According to stats in the magazine’s advertising literature nine in 10 Vogue readers and Vogue.co.uk users buy premium fashion brands. But the luxury market is faltering, with sales falling into a trough in 2016. Which means less money for advertisers to spend in magazines. And as more people choose to get their fashion fix via Instagram and "desperate bloggers" – to reference last week’s U.S. Vogue blogger controversy (and sorry Shulman, no matter how much you try to distance yourself from U.S. Vogue, to most of the world Vogue is simply Vogue) – where does that leave the publication? In the past, society valued ownership, clothes with huge price tags, and expensive cars. But economic uncertainty, the dawn of the digital age and the rise of the shared economy is swiftly changing that. Vogue’s job is to sell things but how do you sell to people who simply don’t value belongings in the way they used to? Let’s not forget: magazines are there to sell you belongings. And the way the luxury market sells those is through aspiration. Historically that has been about aspiring for wealth and elevated status. Now, as a string of brands have recently cottoned on (H&M, J Crew and M&S have all echoed the Dove ‘real women’ effect in recent months), modern customers are aspiring to success, empowerment – and not just one singular ideal of what a woman should look like.
Courtesy of H&M.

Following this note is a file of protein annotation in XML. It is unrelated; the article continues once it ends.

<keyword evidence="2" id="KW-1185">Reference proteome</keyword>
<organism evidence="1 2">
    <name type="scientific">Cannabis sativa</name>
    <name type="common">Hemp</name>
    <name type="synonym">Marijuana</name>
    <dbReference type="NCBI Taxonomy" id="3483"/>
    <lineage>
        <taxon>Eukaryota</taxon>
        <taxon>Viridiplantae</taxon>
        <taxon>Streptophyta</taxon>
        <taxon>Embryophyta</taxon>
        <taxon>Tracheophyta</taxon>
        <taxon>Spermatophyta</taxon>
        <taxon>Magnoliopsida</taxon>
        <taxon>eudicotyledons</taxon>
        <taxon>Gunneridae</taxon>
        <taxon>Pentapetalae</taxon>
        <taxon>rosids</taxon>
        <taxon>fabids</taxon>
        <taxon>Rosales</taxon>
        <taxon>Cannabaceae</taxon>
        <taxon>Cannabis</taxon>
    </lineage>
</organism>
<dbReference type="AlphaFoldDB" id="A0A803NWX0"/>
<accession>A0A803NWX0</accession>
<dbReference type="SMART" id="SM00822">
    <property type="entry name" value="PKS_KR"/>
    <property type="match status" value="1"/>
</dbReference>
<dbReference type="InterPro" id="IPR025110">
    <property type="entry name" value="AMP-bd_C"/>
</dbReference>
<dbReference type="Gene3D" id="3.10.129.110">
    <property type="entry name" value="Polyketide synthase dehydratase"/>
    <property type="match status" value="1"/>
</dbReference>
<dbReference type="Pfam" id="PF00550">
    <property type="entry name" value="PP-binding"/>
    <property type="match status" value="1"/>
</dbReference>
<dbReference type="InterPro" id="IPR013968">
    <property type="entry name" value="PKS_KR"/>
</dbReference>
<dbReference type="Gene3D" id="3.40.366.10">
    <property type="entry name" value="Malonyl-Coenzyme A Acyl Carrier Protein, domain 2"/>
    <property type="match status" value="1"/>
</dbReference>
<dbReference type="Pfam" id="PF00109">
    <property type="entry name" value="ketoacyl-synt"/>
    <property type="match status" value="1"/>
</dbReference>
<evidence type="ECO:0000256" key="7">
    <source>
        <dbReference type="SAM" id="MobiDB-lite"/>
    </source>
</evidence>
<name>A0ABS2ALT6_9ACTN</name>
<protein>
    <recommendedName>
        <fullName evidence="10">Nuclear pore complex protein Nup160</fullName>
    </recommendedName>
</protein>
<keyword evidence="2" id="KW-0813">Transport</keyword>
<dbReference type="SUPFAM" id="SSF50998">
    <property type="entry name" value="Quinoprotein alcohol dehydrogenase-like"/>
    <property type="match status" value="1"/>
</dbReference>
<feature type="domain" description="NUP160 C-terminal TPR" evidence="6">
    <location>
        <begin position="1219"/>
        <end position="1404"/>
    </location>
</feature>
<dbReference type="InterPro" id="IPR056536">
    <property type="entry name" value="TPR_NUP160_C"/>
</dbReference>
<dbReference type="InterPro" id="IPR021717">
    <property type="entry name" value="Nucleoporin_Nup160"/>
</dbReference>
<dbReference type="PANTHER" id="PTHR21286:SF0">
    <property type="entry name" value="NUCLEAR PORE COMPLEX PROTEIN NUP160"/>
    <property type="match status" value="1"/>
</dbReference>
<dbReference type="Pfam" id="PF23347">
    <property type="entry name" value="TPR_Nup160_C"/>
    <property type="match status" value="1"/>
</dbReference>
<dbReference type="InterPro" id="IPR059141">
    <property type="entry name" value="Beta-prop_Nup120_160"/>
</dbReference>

As Shulman says in her Editor’s letter, women don’t want to just see clothes on models, they want to see those clothes on real women. “It is just as exciting, and certainly as interesting, to see fashion worn by people who have nothing to do with the industry and whose daily lives are far removed from it,” she writes. Not least of all because if you’re an online shopper, you don’t want to see what clothes look like on a 5’10 size 8 model, you want to see them on someone who looks like you. (As Bill Murray’s fake Twitter account suggested "every Olympic event should include one average person competing for reference" – maybe the same technique could be employed for demonstrating items of clothing…?) Magazine, brand or customer, you can’t have failed to notice the fashion industry changing. There’s a seismic shift happening and we’re in the eye of the storm. In many ways yes, Vogue are right en vogue. Fashion is becoming more about the real; the reality of what you and I wear and how we wear it in our day-to-day lives. Though her comments were overshadowed by other statements published last week, this is something Sarah Mower touched on in the U.S. Vogue Milan round table: "Are these the real women? Is this a wider change in the fashion industry?" she asked. "Everyone has been able to relax about 'fashion.' The non-photographed interested me far more: to a woman, the pros had all packed their midi floral dresses and sandals, and that was the fashion news for me. Where had this permission stemmed from? Why, Vetements' revival of floral peasanty frocks. Yet that is a broad-spectrum, down-home, nonexclusive aesthetic that, I think, has allowed everyone to relax about 'fashion.'" Back in the UK Shulman sings from the same song sheet. “In this issue we replace models with a series of professional women,” she writes, “and explore our abiding relationship with what hangs in our wardrobes.” Professional women. Abiding relationships. Non-photographed. Real. They’re all nice ideas, but is Vogue really about all those things? No. Vogue, outside of this issue, is about fantasy and aspiration. And no matter how many ‘real women’ issues it puts on the newsstands, as long as Vogue is full of a fantasy that is only one colour and one shape, it’s still going to be causing and reflecting, like a hall of mirrors, everything that’s wrong with the industry. So please, Vogue, step up and challenge the fashion industry’s idea of beauty. Challenge us as fans of fashion. Paint us new fantasies. Don’t just look at what’s happening around you and give us what you think we want. Because the internet can do that just fine on its own. And really, where’s the fun in that anyway?